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Cast it out, crank it back, it catches fish. Spinnerbaits are likely the most versatile bass baits in the box. They can also be the most confusing and can be assembled in hundreds of ways. The presentations are equally as flexible. The little known and lesser used in line spinner has a place in the box of kayak anglers in search of panfish, trout and bass, the jumbo size model is a staple for the serious musky hunter. For the sake of this discussion we will limit the scope to the most common model, the “safety pin” style of spinners.

Kayak FIshing Spinnerbait Specifics
Confusion comes from what seems like endless possibilities. Bait weights, blade configurations, sizes, shapes, colors, skirts and more. You can stick with basics and be moderately successful. With a little imagination and experimentation you can take your spinnerbait game to the next level.
First let’s clear the air about performance. Spinnerbait blades DO NOT vibrate. The arm of the spinner transmits the vibration. The size and shape of the blade does determine the amount of vibration and flash the bait produces.

With that being said if you have any interest on being a lure designer or minimally a customizer the spinner is the artist’s pallet you’ve been dreaming of. Here’s the abbreviated list of components that lend themselves to producing the kayak anglers one of a kind spinnerbait. The actual weight of this style of bait helps in casting distance but also in the sink rate of the lure. You can get find weights varying from an ounce or more and down to tiny 1/8 ounce versions. I’m a fan of the 3/8th ounce spinners. (One of my secrets to casting accuracy is to throw everything the same weight. A 3/8th ounce spinner, jig, Texas rigged plastic, buzzbait or cranking type lure all have the same feel even if they look different. This allows for a consistent control and cast.)

Arm size isn’t mention much but there are times when I find a short arm spinner preferable. The short arm model has a unique capability. When you cast it out, start the retrieve and stop (kill) the bait as it falls it “helicopters” down and to a bass looks a lot like the dying flutter of a bait fish, shad, bluegill or similar forage foods. Injured, falling helplessly it looks like an easy meal. This is a deadly tactic in the fall when shad are schooled up or when water temperatures sink below 40 degrees and shad die off. Normal arm length is adequate most of the time and adds to the snagless quality of the standard spinner.

Kayak FIshing Spinnerbait Specifics
The simplest choice you can make is the skirt. My belief is the skirt matters more to the fisherman than to the fish. In clear water, a white or light color skirt, in water of normal clarity a two tone shad or bluegill look is fine and in dirty water a fire tiger, lime green, red and orange is logical. An underutilized and misunderstood skirt color is straight black. It works at night, early morning and in discolored waters.

Here’s where it gets crazy. The blades change the look and performance most dramatically. There are single bladed spinners and I’ve seen as many as five blades on some others. Depending on who you talk to, listen, watch or read from there are several blade styles. The two typical are the Colorado (round) and the willowleaf. Less common but still part of the conversation are the Indiana blade (tear drop) turtle shell, and many more that can be used singularly or in conjunction with the others. A simplification is that the Colorado gives the bait the most amount of vibration and the least amount of flash. At the other end of the spectrum is the willowleaf, it gives the most amount of flash and the least amount of vibration. The Indiana blade is somewhere in between the two. (time to reach for the aspirin bottle) Consider the conditions. In clear, cold water a single Colorado bladed bait is used most often. In muddy water the willowleaf blade should be tied to you line. Willowleaf produces the most amount of flash, most desirable in muddy water for sight feeding fish. I often use a double willowleaf bait equipped with one gold blade, one nickel blade. In murky, moderate temperature water a willow, Colorado combination. Starting to make sense? In heavily pressure waters, places that get pounded by other anglers the Indiana blade gives them a different look and vibration.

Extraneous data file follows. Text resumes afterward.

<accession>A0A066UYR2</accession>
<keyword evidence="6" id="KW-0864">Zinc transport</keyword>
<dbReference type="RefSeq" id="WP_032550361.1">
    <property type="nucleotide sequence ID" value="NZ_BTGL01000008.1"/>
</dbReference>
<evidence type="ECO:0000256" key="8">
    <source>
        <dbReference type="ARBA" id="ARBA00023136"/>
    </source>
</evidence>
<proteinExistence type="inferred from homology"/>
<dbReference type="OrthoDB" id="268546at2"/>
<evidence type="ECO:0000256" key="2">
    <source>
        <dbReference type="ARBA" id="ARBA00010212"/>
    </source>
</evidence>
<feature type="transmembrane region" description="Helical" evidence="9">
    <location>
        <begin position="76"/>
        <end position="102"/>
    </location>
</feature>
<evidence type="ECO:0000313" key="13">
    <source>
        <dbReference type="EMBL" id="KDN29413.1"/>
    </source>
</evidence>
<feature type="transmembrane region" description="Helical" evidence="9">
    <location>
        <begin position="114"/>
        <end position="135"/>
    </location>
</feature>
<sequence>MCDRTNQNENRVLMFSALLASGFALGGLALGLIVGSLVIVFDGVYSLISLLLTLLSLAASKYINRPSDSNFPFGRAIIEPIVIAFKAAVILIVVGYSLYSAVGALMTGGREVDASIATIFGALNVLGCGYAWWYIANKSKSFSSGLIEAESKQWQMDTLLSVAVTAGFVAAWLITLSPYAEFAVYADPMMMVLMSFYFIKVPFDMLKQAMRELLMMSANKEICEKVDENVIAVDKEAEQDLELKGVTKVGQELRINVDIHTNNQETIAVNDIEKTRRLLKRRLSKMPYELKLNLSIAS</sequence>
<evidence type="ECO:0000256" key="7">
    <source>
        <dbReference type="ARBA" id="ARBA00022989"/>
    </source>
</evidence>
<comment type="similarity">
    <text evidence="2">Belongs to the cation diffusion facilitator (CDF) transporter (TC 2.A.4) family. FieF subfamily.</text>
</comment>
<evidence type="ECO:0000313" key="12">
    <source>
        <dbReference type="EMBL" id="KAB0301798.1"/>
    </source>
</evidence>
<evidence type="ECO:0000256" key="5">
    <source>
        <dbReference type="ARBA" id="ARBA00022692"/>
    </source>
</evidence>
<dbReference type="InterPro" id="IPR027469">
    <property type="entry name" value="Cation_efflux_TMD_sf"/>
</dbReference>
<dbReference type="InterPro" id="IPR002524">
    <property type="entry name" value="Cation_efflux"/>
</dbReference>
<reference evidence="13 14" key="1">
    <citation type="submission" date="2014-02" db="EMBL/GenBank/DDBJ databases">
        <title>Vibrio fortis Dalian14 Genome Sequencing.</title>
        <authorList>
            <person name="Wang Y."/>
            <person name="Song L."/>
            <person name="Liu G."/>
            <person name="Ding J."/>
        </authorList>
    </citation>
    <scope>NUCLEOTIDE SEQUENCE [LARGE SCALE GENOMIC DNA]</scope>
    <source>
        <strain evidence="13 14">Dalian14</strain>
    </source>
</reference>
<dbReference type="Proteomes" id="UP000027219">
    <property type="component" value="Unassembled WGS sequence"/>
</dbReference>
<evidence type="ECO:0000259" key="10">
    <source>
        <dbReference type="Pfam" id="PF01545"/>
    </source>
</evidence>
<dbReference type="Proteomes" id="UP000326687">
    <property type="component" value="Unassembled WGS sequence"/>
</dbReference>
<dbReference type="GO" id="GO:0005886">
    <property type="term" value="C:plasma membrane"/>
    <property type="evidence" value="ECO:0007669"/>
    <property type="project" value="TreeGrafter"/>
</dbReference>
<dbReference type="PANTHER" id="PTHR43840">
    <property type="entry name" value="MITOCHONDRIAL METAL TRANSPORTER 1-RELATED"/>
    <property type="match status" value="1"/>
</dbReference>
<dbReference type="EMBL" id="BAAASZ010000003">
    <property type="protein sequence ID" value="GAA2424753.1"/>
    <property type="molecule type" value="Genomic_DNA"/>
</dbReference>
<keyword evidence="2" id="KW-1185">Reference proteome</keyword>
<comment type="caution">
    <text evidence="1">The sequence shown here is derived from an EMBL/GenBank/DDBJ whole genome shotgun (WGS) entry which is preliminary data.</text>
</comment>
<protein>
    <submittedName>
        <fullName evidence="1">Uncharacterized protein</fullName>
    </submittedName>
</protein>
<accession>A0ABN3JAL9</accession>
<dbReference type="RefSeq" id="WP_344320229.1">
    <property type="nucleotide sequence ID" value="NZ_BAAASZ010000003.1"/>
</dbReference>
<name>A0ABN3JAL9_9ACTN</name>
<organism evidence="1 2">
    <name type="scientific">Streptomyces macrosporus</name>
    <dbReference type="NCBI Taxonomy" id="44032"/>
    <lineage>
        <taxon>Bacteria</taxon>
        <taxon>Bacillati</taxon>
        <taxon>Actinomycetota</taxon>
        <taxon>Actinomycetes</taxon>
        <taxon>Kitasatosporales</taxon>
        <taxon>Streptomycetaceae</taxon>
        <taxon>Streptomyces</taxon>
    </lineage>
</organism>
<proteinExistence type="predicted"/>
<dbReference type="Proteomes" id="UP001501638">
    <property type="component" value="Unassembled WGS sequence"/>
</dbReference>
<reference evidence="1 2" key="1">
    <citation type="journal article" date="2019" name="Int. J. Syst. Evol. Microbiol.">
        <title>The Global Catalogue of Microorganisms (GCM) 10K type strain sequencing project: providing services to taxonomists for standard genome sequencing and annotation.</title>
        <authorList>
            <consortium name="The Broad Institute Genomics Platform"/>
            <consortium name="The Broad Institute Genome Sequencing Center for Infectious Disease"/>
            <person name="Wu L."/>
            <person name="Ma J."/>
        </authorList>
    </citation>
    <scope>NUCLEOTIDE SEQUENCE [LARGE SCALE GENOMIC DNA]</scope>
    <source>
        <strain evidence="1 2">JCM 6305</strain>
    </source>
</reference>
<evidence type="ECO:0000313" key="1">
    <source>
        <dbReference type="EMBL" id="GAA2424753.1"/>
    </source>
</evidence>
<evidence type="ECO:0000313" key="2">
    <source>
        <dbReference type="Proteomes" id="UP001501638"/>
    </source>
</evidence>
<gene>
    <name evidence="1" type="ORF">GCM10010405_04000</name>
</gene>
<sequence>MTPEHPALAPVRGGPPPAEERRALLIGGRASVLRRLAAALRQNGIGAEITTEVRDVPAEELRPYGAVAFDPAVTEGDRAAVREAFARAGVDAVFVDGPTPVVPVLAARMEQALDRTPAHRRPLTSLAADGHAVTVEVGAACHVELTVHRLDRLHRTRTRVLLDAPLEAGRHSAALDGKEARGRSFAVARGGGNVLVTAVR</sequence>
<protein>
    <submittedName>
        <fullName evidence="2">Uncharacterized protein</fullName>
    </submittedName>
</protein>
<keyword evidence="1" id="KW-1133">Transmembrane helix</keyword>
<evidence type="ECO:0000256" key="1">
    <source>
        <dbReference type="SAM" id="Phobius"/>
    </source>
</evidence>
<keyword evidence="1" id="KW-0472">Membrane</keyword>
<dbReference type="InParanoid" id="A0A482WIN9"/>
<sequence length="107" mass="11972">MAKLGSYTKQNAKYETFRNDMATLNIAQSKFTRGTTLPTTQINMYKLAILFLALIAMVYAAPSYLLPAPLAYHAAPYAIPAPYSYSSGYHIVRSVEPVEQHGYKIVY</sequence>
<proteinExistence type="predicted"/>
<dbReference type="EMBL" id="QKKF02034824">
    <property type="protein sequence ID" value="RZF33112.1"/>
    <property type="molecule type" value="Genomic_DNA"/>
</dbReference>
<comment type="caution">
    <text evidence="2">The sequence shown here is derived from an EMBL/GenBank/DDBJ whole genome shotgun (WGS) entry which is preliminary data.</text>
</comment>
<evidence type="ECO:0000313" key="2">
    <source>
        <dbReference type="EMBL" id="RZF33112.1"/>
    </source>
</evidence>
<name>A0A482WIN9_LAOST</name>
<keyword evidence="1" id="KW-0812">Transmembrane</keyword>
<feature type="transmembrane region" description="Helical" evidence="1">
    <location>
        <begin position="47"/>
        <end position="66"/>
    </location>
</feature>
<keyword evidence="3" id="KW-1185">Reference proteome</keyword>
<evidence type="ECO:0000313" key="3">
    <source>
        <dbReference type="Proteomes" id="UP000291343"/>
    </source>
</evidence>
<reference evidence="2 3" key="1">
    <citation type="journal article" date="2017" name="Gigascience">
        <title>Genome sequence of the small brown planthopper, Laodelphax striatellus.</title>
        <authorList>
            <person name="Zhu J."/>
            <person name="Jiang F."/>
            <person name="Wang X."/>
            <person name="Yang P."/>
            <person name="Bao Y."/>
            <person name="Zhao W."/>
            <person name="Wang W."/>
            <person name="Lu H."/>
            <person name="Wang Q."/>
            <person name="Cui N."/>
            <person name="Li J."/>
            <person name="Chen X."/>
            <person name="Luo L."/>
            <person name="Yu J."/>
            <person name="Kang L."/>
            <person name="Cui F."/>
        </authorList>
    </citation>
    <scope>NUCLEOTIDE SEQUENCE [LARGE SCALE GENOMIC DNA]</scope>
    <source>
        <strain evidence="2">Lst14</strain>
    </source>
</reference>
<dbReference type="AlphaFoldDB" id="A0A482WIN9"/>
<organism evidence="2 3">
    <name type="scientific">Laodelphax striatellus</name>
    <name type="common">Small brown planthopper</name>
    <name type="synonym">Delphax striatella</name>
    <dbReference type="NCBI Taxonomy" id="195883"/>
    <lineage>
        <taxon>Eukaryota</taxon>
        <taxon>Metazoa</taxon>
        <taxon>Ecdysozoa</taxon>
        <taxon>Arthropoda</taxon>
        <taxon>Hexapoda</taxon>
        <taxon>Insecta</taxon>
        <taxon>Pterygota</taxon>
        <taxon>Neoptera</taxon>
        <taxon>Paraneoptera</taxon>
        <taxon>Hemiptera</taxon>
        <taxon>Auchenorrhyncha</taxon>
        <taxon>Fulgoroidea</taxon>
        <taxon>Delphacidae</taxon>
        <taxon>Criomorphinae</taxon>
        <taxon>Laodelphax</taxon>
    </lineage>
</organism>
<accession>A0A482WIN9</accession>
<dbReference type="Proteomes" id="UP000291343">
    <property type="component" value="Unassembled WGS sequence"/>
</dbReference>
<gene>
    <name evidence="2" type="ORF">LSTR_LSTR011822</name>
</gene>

Kayak FIshing Spinnerbait Specifics
You can see now understanding the performance of each component helps. Does it make a difference? It’s the difference in catching “cookie cutter” bass and a true trophy. With any amount of wind the spinnerbait rod is either in my hand or close by. My targets are aquatic weed beds, submerged wood, boat docks, rock piles, underwater stumps, shoreline cover and anything that’s different. My retrieve varies. The fish will always tell you when you’re getting it right. In clear to slightly stained water a slow retrieve with intermittent pauses is a good start. In muddy water and low light conditions a slow steady retrieve makes it easier for the fish to locate the bait. The lateral line on a bass’ side is primarily to sense any vibration in the water, just perfect for tracking down a spinner. I prefer baitcasting equipment, a medium retrieve speed reel and a seven foot medium action rod . The reel is spooled with 12 pound test monofilament. Most of the spinnerbaits in my boxes are Strike King models, high quality components, sharp hooks and track straight right form the package. I do alter many of my baits with blade changes and use the replacement skirts offered by Strike King.

Not my favorite bait, but I never push off and begin to paddle without a spinnerbait already tied on to one of my rods. Have a few standard models and some that you have personalized for your type of water and the conditions that you may encounter. Spinners are for winners.

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